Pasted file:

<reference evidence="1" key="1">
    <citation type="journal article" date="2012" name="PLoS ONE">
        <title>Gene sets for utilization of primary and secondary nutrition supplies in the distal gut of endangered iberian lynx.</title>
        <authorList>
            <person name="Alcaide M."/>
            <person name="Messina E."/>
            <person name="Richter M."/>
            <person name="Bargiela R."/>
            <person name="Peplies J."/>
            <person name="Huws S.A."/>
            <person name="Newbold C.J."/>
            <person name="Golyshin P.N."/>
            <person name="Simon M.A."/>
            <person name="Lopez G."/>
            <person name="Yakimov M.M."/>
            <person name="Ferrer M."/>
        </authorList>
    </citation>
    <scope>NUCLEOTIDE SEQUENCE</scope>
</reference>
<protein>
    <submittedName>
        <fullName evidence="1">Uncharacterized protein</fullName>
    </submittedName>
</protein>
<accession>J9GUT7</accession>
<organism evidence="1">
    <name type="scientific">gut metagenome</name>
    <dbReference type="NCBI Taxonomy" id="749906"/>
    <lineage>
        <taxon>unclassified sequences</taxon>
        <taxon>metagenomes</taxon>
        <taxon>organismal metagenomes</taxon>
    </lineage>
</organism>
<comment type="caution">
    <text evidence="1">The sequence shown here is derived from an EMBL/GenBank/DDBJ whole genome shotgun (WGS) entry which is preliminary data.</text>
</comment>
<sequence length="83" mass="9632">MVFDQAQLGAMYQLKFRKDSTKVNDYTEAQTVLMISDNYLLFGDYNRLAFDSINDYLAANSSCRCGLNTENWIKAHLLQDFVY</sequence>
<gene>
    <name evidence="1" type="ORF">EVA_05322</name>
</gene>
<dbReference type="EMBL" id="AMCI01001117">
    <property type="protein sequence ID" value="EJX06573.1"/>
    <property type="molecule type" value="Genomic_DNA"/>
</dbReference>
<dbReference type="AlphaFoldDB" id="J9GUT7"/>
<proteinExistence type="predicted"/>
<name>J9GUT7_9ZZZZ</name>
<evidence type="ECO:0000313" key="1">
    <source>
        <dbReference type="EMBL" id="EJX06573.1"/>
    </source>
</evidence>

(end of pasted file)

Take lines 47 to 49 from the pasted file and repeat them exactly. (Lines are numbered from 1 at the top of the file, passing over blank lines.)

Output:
<dbReference type="AlphaFoldDB" id="J9GUT7"/>
<proteinExistence type="predicted"/>
<name>J9GUT7_9ZZZZ</name>